On May 6, 2005, in Diagnostics
7 tesla MRI at Vanderbilt; Faster Lab-on-a-Chip; Holodiagnosis; Laser Cancer Detector; Physiome Project; X-Ray Laser
7 tesla MRI at Vanderbilt


Vanderbilt University is acquiring a 7-tesla MRI. The magnet costs about US$7 million and the building to house it US$19.7million. It will be used on laboratory animals, primarily in brain research aimed at analyzing how the brain reacts with drugs at the molecular level and to study Parkinson’s, Alzheimer’s, multiple sclerosis, and other diesases.

Faster Lab-on-a-Chip


Japanese researchers have developed basic technology for a minute-sample-amount, high-speed protein analysis system for the rapid diagnosis of cancer and other diseases using newly developed nanobiochips. Proteome analysis of a sample takes about an hour, versus about 20 hours for conventional two-dimensional gel electrophoresis, and the size of the sample need be only a twentieth that of the conventional method.



“Smart Holograms” incorporated into contact lenses could monitor glucose levels. Made into thin badges, they could detect alcohol levels in breath. Dipsticks containing the devices could tell instantly if milk has spoiled or become contaminated. They can detect pH to four decimal places and chemical concentrations of hormones and other biologically important substances, and will detect substances as readily in stool samples as in milk.

Each hologram is an assembly of silver particles on a shape-memory polymer that can be designed to change shape in different chemical environments. As the polymer changes shape, the silver particles form new patterns. The hologram can thus be designed to display a message, a numerical scale, or other image.

Prototypes of the technology have been developed. It should be quicker, cheaper (a fraction of a cent per hologram), and require less training than current tests.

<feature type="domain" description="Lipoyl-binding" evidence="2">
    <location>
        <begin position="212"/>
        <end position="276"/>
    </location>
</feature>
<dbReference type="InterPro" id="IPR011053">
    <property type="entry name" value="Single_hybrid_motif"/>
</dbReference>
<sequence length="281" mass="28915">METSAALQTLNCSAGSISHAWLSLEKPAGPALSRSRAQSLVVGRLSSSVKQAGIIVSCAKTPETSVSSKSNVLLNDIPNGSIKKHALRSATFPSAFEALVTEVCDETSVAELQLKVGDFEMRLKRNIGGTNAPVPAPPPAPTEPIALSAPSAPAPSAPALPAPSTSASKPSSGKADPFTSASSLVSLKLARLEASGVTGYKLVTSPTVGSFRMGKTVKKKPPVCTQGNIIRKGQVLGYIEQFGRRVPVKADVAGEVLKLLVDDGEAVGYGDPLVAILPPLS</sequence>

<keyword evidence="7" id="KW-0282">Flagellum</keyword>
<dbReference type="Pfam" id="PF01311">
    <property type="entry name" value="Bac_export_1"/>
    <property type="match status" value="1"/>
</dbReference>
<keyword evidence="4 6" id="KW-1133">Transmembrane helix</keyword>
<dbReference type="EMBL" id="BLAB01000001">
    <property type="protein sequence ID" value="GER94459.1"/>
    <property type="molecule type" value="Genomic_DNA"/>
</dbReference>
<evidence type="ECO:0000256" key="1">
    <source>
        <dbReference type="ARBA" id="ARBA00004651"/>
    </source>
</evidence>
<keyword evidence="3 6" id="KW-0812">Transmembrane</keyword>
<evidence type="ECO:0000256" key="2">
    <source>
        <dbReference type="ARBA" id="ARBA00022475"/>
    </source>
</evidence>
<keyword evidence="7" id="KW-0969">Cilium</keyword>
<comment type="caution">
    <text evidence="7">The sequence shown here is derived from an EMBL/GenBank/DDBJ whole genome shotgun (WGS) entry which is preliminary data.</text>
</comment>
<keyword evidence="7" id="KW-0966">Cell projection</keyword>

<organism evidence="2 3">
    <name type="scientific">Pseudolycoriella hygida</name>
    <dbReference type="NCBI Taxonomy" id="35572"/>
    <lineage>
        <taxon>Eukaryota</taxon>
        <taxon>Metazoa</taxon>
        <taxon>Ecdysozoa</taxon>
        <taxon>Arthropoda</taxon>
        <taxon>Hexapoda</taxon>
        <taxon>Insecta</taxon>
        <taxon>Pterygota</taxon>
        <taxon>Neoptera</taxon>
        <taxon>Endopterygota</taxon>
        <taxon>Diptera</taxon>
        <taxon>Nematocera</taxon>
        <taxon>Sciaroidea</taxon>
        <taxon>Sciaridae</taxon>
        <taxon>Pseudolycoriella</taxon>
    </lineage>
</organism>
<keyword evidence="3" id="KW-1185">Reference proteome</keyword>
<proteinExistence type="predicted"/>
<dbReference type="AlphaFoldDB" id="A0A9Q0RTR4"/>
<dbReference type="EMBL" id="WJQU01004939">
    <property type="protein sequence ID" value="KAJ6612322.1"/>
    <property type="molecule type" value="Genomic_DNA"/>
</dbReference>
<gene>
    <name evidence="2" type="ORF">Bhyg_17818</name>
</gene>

Laser Cancer Detector


A lightning-fast “biocavity laser” has demonstrated accurate, real-time, high-throughput identification of liver tumor cells at their earliest stages, and did so without invasive chemical reagents. In contrast, the current norm is labor-intensive microscopic examination using “century-old cell-staining methods that can take days to complete and may give false readings.” The technology will advance early detection, diagnosis, and treatment of disease, and could potentially be applied to both solid and hematological cancer cells. The biocavity laser might also be able to reveal the metabolic and genetic changes in a stem cell as it turns into a functional cell type.

Physiome Project

Source article.

New Zealand bioengineers are assembling digital models of “every system and anatomical feature of the human body – from large organs to tiny cellular and molecular functions” as part of the international Physiome Project, writes Michael Behar in Wired. They have already finished a draft of the skeletal system, and recently built the first-ever digital human heart and lungs. “The lungs – with 300 million alveoli – inhale and exhale just like flesh-and-blood ones. Meanwhile, work is under way on a replica of the digestive system and a comprehensive database of cellular functions. Other system models – nervous, endocrine, immune, sensory, skin, kidney-urinary, reproductive – are coming.”

Other partners in the Physiome Project include researchers in the US, Israel, Japan, and the UK, and pharmaceutical companies – who could use the digital models to develop and test the effectiveness of medicines before clinical trials — are sniffing around the edges of the project. Physiome would also enable medical engineers to fashion customized artificial heart valves and other implants, and surgeons to pre-operate on a digital replica of their patient.

X-Ray Laser

Source article.

A microscope fitted with a source emitting X-rays in one direction in a laser-like beam would make nanometer-sized biomolecules perceivable in vivo, enabling (among other things) very early-stage cancer diagnosis at dramatically reduced risk. German and Austrian researchers have demonstrated the first source of such X-rays at a wavelength of 1 nanometer with a compact laboratory apparatus.


Leave a Reply

Your email address will not be published. Required fields are marked *